IImportance of mother languages :

Mother language is what a baby child communicates for the first time with mother and father. It is a language a person never forgets, wherever that person lives. The mother language is a prism that determines the first notions of the world to a baby child. The umbilical cord between mother tongue and thought is inseparable. It is the mother tongue that represents thought, culture and heritage of an individual.

SScottish historian and essayist Thomas Carlyle (1795-1881) called the language “the body of thought”. This implies that if a mother tongue is crushed, thoughts and ideas will inevitably die.

About 6 912 mother languages are thought to exist today. But social, demographic and political factors are all contributing to possible disappearance of about 2,500 languages. Of the 2500 languages, 196 in India, 192 in the US, and 147 in Indonesia, are likely to disappear, according to a report of UNESCO.

Furthermore 199 languages are spoken by a few. For example, the language, Middle Chulym, now spoken by a handful Siberian townsfolk (45 in number), has integrated into Russian language and once the last fluent speaker dies, the language will be extinct.

Language experts say that half of the number is likely to disappear as smaller ethnic societies are gradually being assimilated into mainstream national and global cultures.
What is lost when a language is lost is another world, according to many language experts Valuable ethnographic and cultural information disappears when a language dies, leaving a gap in understanding of the variable cognitive structures of which human brain is capable.

Studies of different languages have revealed vastly different ways of representing and interpreting the world. For instance, some Native American and Australian Aboriginal languages reveal a completely different understanding of the relationship between nature and human beings and how it affects their lives.

LLanguage experts believe that as mother languages disappear, a few dominant languages will exist, such as English, French, Spanish and Chinese, for commerce, education, science and culture in the world the disappearance of mother languages will be a severe blow to linguistic diversity, cognitive science and cultural studies.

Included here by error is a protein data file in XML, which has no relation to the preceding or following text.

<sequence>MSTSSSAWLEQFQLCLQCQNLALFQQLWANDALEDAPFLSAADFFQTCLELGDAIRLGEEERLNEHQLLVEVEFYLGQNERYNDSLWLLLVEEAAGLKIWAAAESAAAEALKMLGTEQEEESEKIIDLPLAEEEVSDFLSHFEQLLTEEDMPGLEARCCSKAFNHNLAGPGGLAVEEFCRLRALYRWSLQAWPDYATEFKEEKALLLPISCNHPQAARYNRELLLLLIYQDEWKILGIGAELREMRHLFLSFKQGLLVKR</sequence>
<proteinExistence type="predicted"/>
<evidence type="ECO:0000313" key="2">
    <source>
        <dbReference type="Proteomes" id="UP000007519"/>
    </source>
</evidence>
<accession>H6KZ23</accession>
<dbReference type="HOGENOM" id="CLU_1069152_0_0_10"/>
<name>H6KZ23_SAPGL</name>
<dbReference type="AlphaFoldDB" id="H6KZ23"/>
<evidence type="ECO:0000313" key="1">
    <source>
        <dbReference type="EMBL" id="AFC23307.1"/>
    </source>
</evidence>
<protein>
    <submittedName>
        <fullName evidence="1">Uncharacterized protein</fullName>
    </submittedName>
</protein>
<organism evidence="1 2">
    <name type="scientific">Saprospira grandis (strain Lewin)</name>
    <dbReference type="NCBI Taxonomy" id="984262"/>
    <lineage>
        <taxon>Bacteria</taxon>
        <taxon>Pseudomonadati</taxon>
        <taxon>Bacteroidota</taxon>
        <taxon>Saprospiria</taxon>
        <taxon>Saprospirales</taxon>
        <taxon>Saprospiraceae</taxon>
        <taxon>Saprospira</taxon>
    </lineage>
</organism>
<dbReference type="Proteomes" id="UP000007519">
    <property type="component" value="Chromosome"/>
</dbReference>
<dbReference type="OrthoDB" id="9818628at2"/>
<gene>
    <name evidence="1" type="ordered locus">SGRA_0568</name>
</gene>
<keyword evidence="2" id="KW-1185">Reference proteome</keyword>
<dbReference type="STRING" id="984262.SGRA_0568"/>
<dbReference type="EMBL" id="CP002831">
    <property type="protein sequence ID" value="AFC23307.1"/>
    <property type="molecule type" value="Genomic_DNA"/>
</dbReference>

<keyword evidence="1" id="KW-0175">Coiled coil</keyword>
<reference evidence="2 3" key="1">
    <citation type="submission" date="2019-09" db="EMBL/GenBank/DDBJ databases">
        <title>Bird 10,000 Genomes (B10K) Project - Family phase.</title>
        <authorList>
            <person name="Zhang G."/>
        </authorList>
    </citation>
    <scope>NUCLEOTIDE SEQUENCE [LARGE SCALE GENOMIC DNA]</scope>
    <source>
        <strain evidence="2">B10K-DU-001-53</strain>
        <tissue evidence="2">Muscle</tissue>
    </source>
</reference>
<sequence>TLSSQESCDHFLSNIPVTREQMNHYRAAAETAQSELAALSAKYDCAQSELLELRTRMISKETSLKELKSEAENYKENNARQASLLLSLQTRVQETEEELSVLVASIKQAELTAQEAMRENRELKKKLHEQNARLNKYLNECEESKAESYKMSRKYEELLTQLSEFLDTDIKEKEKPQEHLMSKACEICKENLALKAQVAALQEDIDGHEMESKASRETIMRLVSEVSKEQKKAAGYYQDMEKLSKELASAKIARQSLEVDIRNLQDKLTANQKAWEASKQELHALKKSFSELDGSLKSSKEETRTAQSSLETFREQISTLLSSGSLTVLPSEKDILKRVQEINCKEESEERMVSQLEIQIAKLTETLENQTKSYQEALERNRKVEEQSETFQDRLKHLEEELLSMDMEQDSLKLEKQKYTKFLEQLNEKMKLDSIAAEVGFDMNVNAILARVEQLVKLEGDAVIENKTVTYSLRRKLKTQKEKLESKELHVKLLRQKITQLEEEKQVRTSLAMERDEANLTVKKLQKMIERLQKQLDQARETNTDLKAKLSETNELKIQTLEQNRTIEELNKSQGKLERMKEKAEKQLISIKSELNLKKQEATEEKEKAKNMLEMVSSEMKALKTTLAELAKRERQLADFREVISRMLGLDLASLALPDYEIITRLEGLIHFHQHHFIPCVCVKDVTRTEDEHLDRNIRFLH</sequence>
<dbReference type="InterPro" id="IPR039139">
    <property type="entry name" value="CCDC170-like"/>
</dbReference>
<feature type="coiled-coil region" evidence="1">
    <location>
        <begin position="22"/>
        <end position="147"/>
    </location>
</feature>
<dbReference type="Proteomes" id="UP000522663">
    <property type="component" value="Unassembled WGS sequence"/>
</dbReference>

BBangladesh is a multi-lingual country, although Bangla is overwhelmingly spoken in the country by all. The majority people should ensure that indigenous languages among tribal aand adhivashi people in Bangladesh must not disappear. They must be promoted. Lingual vvariety will enrich our nation.

IImportance of Bangla language

LLanguage is an issue on which people of Bangladesh feel deeply and rightly so. It represents the thought, culture and heritage of Bangladesh. Anyone who wishes to gain an insight into the conditions of life in Bangladesh and to peer into social structures cannot do better than to study Bangla language and literature.

Of all the languages in South Asia, Bangla is the first to develop a literature of a very high order and still holds the model for other languages. Bangla language is unique in the sense that it has many varieties of way to describe an object. For example, in English an “eye” has only one expression to describe but in Bengali an “eye” can be described more than one way (akhi, nayan, chok, padmalochon etc).

Bangla writers in the past and present have enriched the language by transfusing Sanskrit, Persian, Arabic and English languages in it. Bangla was raised to its highest fame by Rabindranath Thakur (Tagore) when he was awarded in 1913 the Nobel Prize for Literature.